Arts and Culture

Arts and culture

Rebecca Conley / Maine Public

Ice harvesting was a thriving industry in 19th century New England. Using large, jagged-toothed saws, workers would cut heavy blocks from frozen rivers, lakes and ponds, pack it in sawdust and sell it around the world. Then came electric refrigeration, and ice-cutting became all but obsolete. But there are still a few places where the tradition is carried on.

Caitlin Troutman / Maine Public

On a recent Saturday morning, a small group of art students met at a Maine College of Art (MECA) studio in downtown Portland. They got to work setting up different crafting stations and tables covered with art supplies - fabric scraps, feathers, crayons, hot glue – and displaying on the walls and tables questions and prompts about diversity and community.

American art archive / via Wikimedia Commons

A new exhibit at the Bowdoin College Museum of Art explores the remarkable of life of Rufus Porter. Porter is well-known as a folk artist who painted murals in homes around New England in the early 1800's. But he was also an inventor with many ideas - including a flying machine - and a publisher, who founded Scientific American, which remains the longest-running magazine in America.

Miller Pearsall / Bangor Daily News/file

Roman Catholic Church officials in Maine are planning to remove and preserve historic stained-glass windows from a church at the Passamaquoddy tribal community at Pleasant Point.

The National Endowment for the Humanities will help renovate a historic library in southern Maine that dates to the 19th century.

Mical Hutson

When "Almost, Maine" opened in Portland in 2004, the play was well-received and would go on to receive mixed reviews in New York a few years later. Today, it's one of the most frequently produced plays in the United States, particularly in high school and community theaters. “Almost, Maine” playwright John Cariani, who grew up in Presque Isle, joins the cast of the latest production at Portland Stage Company in celebration of Maine's bicentennial.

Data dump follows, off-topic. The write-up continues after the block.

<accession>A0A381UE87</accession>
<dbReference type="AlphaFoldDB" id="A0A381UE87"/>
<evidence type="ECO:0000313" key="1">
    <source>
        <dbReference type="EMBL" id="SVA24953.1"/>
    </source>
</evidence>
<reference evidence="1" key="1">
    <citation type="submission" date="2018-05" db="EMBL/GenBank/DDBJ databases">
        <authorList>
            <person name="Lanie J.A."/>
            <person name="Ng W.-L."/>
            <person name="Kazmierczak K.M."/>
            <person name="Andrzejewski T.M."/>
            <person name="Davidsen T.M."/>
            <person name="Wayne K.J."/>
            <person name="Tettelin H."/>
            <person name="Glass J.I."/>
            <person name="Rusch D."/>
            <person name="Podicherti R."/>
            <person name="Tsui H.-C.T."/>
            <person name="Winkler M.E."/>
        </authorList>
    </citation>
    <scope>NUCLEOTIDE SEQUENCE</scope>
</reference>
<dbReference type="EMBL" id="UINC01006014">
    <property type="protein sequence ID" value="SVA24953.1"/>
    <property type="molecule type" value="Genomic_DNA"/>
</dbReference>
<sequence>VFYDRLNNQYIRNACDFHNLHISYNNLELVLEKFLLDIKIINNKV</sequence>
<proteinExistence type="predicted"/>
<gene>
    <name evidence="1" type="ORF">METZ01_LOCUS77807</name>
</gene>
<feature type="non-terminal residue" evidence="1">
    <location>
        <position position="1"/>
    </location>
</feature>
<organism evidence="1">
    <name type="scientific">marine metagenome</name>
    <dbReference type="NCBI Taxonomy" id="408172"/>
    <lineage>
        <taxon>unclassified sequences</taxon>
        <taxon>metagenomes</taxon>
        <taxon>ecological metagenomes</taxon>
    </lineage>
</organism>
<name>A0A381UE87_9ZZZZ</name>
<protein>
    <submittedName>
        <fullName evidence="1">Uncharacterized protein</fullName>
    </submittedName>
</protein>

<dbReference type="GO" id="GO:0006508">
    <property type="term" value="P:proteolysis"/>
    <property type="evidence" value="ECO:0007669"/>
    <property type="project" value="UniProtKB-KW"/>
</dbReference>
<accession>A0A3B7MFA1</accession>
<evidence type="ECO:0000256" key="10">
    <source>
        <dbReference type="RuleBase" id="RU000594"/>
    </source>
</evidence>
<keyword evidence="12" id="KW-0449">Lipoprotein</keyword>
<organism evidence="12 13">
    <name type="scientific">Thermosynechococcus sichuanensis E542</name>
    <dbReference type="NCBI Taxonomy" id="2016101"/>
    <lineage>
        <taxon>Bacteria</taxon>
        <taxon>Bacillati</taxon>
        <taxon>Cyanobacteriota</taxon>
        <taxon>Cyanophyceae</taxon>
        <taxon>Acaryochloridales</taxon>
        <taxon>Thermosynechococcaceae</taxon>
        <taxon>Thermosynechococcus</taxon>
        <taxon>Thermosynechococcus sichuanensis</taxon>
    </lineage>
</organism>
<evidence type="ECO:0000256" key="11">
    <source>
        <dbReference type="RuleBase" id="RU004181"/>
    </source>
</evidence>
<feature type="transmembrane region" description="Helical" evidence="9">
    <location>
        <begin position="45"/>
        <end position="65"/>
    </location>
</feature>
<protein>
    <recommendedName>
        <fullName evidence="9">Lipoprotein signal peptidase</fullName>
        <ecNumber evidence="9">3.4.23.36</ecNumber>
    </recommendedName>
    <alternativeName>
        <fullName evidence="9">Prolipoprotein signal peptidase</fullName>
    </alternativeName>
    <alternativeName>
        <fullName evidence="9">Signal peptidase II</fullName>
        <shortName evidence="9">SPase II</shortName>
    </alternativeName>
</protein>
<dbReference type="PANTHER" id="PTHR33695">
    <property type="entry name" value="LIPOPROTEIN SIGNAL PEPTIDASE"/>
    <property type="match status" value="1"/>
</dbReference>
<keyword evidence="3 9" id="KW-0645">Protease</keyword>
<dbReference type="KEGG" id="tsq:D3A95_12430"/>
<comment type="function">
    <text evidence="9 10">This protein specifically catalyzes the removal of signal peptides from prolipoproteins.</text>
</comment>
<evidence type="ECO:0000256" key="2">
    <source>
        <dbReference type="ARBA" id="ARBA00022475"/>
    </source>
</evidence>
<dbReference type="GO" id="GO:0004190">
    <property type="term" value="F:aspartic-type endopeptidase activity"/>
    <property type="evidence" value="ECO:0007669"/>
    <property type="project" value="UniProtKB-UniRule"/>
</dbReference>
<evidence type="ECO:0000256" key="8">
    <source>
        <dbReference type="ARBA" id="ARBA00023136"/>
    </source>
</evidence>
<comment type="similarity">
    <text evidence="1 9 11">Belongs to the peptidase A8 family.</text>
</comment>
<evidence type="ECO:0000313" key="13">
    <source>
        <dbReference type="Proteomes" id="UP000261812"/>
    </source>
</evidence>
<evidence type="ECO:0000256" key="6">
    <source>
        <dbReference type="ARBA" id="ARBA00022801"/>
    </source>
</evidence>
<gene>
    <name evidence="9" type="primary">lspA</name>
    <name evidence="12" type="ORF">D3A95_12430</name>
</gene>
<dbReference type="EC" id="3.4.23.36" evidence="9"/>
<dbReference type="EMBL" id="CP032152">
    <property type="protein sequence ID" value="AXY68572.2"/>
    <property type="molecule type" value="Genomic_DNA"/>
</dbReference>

'Your Songs Will Live On. You Will Be Missed.' Rick Charette Leaves The Stage

Dec 27, 2019
John McLaughlin / Bangor Daily News

Beloved Maine children’s singer Rick Charette and his Bubblegum Band played their 29th annual holiday concert at St. Joseph’s College earlier this month. It was a sold-out show, standing room only. As always, the price of admission was a new, unwrapped toy for a child in need.

Credit Office of the Senate Curator, United States Senate

Two-hundred years ago tomorrow, a hurdle arose on Maine's path to statehood. It had a name: Alabama.

American Folk Festival Ends After 18 Years On Bangor Waterfront

Nov 27, 2019
Linda Coan O'Kresik / Bangor Daily News

The American Folk Festival said Tuesday that the 2019 edition of the 18-year-old festival was its last, and that the organization would dissolve at the end of the year.

Image courtesy of the artists, Dave Clough, and the Center for Maine Contemporary Art

Two Maine artists have been tasked with using up to $1 million to create their first permanent public artwork.

Susan Sharon / Maine Public

At the age of 92, Jacqueline Moore of Portland has published a book of poetry called “Chasing the Grass.” In it, she explores themes about the natural world’s beauty and vulnerability, especially against the backdrop of human disruption.

via Aaron Robinson

Maine composer Aaron Robinson says he was 16 or 17 when started playing the piano and taught himself the "Maple Leaf Rag."

Robbie Feinberg / Maine Public

Nearly 130 years ago, an anthropologist visited Calais and recorded songs, words and stories from members of the Passamaquoddy tribe. For years, these field recordings, some of the oldest in the world, were largely hidden from public view.

Kathleen Pierce / BDN

The Ogunquit Museum of American Art, established more than 60 years ago, has received a nearly $2 million Legacy Gift from arts philanthropist Ann Ramsay-Jenkins, a member of the Museum's Board of Directors who grew up in Portland.

Julie Pike / Maine Public

Maine is officially celebrating its bicentennial. Maine Public’s Morning Edition host Irwin Gratz spent some time with Herb Adams, a former state representative from Portland who is also known for being steeped in the state's history.  Adams sheds light on how the state came to be nearly 200 years ago, and the event's connection to the battle over slavery.